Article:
“I loved seeing the audience having fun, watching (live music at a festival),” Mainville says, recalling that inspirational moment. “And, I know how I feel when I watch a show that's really entertaining - it's the coolest thing. I’ve always loved the fact that you can just keep striving to get better and better on a stage, as a performer; it’s something that you can keep doing and keep getting better at it. It’s not like you reach your full potential with it at some point. You can only get better! The fact that you can keep making things differently through music, or making (a song) more interesting all the time is what's intriguing to me about it…” 

This band has been hitting the road on a regular monthly basis, roaming all around the state (and beyond). Here's a glimpse of their upcoming shows in June. If the Aquatic Troupe should ever come closer to the SE Michigan or Greater Metro Detroit area, you can anticipate guest appearances from our local young folk luminaries like Libby DeCamp, ISLÁ and/or Jack & The Bear, each of whom have been (and still continue to be, more or less) members of Mainville's band.

Wednesday, June 15, 2016

Young Punk - Something Like A Drug

It's been one of those days. I just need to clear my head... More than that, I almost need to get the whole mental motherboard back online. The hard reboot. Need to come down, need to be carried, need to come back drowning in fresher, sharper thoughts... 

Man, I'm glad for a band like Young Punk at a time like that... Not necessarily a pick-me-up, not particularly the walking-on-sunshine, me-time anthem. The Detroit trio are closer to space-rock or ambient-soul than they are straight-up trip-hop. You know what, they perfectly self-apply the term: "dream-hop..." And the overall affect is soothing, but the production weaves rewarding textures of several drum samples, coiling guitar reverberations and meditatively-funky basslines to the soundscape to keep you from drifting to far into the daydream's abstracted stratospheres....It's Nick Van Huis behind that vaporous guitar's hum and quiver, while Stephen Stewart has this expressive style of forming vibrant bass sounds that murmur and coolly clasp. But it's vocalist Taijah Johnson's starry-night serenades and breathy intonations that are glimmering brightest, here...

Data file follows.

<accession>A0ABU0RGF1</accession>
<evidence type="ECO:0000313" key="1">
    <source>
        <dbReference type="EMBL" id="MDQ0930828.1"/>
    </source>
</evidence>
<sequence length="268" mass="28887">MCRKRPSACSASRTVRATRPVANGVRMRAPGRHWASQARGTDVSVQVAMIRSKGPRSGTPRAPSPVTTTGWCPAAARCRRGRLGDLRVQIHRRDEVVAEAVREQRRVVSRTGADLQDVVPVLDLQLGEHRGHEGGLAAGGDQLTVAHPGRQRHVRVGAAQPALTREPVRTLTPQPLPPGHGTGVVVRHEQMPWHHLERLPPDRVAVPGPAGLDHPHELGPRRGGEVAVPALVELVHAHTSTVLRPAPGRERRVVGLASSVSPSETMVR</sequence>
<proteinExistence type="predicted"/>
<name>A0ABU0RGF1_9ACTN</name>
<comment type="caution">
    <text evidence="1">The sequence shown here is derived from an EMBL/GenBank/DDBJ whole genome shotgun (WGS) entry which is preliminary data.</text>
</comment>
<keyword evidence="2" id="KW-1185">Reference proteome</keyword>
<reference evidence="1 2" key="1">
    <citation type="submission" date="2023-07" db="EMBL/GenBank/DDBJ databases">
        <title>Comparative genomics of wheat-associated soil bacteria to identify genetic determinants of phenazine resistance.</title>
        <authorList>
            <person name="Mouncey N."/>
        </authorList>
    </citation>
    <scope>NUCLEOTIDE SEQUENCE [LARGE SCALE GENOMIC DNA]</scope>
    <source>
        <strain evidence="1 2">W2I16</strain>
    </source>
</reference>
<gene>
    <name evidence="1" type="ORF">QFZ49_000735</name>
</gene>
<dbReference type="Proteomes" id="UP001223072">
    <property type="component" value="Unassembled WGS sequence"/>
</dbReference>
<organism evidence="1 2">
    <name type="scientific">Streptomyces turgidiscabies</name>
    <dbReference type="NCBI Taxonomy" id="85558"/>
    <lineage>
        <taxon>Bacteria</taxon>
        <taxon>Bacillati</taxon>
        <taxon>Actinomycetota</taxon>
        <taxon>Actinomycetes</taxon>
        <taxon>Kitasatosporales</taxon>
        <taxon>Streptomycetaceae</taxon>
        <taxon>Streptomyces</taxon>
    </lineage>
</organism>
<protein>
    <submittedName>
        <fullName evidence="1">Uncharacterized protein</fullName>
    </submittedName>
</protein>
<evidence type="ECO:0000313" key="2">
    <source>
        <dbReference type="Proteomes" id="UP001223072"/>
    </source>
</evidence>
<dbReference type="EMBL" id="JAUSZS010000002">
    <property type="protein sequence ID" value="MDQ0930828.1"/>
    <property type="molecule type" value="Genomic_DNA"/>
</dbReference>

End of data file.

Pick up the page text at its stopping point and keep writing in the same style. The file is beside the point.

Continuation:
I started off talking about how this new EP from Young Punk aided in a bit of escapism for me...But it was a natural response; I wasn't trying to tie it directly to the title of this new batch of songs. But, Something Like A Drug...fits perfectly. No side-effects. 

Something Like A Drug went live today on the streaming services like Spotify, iTunes, Apple Music, Google Play and more! 

Tuesday, June 14, 2016

Bevlove "Do What I Say"

I emailed Bevlove back in march, the morning our interview went live on the Detroit Free Press' website. I wanted to run that headline by her before things were finalized; I wanted to make sure it didn't sound too bold or too audacious. No, she said it was perfect... Bevlove does know "...what she wants...and how she's going to get it."  That is the case... It's a matter of propulsion, of velocity, of determination.